“And what about you, Mom,” I later thought to myself, pointing an accusing finger that took years of therapy to soften into forgiveness. “Falling asleep on that cozy brown sofa every night…” Mom was large and warm, and I loved cuddling with her on that sofa. If I fell asleep there with her, she could magically bring me upstairs to my bed without waking me. Most of the time she was working long hours in the city and kept herself busy outside of the house, but she gave the best hugs and knew how to hold me close. So mom had the night shift on the sofa downstairs and dad had the early morning shift in the kitchen. I imagine them passing on the staircase sometimes.

However, I do also remember them talking. Mom would come home from work and share all the details of her day while dad went back and forth in the kitchen, cooking as usual. “Uh-huh” was just about all I felt him saying. He was like a ghost in the house. A skeleton of a ghost. He was so bony. Hugging him was almost painful, dangerous. You could get hurt from a protruding rib. Sometimes he would take his dinner to the living room, the nicest room in the house where we weren’t supposed to eat. His self-imposed exile would sometimes be his only resort for some space and silence, I assume. I can’t remember if I followed him there sometimes or not. But I remember feeling he must feel awful.

Food was a big issue at home. Healey and Keren joined in with macrobiotics and quickly lost weight, turning a bit yellow and green and losing their periods. It turns out dad was on a healing diet. He was curing himself from cancer and his diet was so strict it was quite harmful for teenage girls. But he didn’t know that at the time and I’m sure he thought he was doing the best possible for them. Mom was frantic. Her daughters were disappearing. I totally understand her distress. I wasn’t consciously aware of this conflict at the time.

I would eat everything – dad’s food, mom’s food, food at my friend’s houses. Organic brown rice and meatballs.

When Healey left, macrobiotics somehow became the enemy. Dad somehow became the enemy. Keren was strictly on mom’s side, her confidante. She slowly started to gain weight, like mom. Her communication with dad was through empty granola containers that he would silently refill from the health food store. I would track the empty containers that she left with a spoon in the kitchen sink.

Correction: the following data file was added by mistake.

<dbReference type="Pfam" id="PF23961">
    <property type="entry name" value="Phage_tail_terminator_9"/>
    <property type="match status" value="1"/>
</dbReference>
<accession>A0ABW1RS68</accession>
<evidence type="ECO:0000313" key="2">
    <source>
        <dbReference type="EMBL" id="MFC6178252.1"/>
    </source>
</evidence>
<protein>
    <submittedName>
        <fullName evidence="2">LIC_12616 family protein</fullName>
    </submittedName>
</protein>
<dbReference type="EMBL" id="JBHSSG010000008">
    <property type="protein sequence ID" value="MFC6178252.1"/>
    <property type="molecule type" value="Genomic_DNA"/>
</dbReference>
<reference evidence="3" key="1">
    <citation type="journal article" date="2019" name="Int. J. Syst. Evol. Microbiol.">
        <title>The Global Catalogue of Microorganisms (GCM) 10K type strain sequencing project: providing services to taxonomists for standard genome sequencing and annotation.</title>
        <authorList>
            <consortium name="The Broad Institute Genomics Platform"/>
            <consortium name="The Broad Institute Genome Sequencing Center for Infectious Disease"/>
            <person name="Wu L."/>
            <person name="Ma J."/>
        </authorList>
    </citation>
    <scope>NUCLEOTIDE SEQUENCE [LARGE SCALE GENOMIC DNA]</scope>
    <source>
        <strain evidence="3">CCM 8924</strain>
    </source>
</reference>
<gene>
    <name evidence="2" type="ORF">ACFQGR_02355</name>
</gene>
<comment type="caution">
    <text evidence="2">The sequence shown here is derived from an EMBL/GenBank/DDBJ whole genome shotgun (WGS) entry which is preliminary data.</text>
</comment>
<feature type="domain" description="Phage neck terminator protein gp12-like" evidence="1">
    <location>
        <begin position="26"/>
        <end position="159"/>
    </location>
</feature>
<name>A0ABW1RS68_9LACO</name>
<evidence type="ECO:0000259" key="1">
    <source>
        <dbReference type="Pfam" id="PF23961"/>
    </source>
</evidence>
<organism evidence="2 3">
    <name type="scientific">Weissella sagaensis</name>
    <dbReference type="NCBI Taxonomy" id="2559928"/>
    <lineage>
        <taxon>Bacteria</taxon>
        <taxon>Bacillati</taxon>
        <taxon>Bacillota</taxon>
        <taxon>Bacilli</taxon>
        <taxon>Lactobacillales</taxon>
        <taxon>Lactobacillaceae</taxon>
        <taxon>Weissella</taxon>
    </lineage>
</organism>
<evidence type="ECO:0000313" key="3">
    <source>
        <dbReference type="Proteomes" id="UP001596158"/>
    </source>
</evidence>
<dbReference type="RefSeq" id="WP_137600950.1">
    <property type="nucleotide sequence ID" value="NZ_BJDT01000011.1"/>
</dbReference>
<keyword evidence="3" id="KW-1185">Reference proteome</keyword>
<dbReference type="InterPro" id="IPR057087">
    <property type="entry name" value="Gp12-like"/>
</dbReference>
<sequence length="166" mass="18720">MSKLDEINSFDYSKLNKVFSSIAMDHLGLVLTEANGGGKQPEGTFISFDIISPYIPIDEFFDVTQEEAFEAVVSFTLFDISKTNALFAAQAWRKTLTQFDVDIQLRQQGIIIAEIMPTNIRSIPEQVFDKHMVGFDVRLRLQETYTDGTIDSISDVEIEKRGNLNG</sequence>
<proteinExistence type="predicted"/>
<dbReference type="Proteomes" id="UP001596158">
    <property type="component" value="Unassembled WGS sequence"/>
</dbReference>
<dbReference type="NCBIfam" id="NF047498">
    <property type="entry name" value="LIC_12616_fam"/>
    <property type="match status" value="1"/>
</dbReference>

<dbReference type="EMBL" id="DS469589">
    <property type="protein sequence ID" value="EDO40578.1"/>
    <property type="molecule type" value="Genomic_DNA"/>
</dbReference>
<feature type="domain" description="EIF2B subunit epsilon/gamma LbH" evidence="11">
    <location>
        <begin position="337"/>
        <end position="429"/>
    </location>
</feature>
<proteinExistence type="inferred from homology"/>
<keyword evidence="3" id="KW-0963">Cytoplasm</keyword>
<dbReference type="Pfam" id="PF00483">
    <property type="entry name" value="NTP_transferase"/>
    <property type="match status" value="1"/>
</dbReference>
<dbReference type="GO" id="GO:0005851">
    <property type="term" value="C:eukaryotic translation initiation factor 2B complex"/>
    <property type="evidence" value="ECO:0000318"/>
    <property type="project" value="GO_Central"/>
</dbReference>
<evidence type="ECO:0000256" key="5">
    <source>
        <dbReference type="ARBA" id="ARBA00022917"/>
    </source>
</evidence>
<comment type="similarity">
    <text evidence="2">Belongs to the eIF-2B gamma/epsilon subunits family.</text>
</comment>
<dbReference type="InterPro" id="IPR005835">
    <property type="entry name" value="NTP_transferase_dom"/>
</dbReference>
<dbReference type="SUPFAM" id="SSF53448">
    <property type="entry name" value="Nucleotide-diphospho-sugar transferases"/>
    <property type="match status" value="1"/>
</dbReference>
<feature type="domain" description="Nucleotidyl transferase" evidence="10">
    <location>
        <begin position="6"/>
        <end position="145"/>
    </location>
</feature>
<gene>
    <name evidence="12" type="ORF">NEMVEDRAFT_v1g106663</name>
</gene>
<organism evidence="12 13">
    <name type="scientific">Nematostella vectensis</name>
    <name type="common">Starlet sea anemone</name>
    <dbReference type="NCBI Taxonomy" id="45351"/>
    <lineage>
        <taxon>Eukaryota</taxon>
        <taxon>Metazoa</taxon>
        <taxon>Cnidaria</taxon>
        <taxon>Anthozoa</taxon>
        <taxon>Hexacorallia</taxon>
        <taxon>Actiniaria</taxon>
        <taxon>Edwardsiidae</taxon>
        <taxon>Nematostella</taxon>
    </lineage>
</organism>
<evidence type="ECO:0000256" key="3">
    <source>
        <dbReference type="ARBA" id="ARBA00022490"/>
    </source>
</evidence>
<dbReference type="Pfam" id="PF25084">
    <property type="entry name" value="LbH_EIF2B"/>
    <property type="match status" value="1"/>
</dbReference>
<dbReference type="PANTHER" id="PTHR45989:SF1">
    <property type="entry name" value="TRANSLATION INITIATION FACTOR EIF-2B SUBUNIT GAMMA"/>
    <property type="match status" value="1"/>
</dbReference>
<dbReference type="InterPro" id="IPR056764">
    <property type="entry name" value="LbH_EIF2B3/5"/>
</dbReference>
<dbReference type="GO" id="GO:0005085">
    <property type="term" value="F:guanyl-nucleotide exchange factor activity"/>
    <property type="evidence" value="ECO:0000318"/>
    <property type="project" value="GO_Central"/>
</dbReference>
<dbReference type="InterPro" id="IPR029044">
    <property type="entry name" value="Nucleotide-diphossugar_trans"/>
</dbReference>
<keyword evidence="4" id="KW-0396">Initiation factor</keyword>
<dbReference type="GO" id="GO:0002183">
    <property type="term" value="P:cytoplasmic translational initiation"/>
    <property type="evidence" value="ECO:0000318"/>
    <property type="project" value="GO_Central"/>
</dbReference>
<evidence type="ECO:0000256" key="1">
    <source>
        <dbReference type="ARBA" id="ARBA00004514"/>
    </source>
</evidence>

Keren and I became really close those years. I had always been Healey’s little girl. When she left there was room for Keren and me to build a relationship that included things other than boxing matches and slamming doors. Keren was really depressed those two years. She would eat, sleep, go to school, and hang out with me. We loved going out together for yogurt, the really, really sour kind. Keren was fat for one year. Then she went on this huge diet and became “normal” again before she hit 18 and packed her bags for Israel.

But little did we know, someone else was also secretly packing his bags.


The silent shadow took center stage and left. Surprisingly, to Israel as well.

Israeli-born Mom was furious: “I followed you to America and now you’re going back first?!”

It was just me and mom for the duration of 8th grade. Me, mom, and our anger. Mom was angry at dad, and even though I love animals I let out my anger on the cat that dad bought for me.

After that horrible year I came to Israel to visit. I stayed with dad in Jerusalem and eventually remained there throughout my high school years. It was unplanned and unsupported within the family. “It’s not natural for a girl to live with her father.” But I was always daddy’s girl. I fought and I stayed.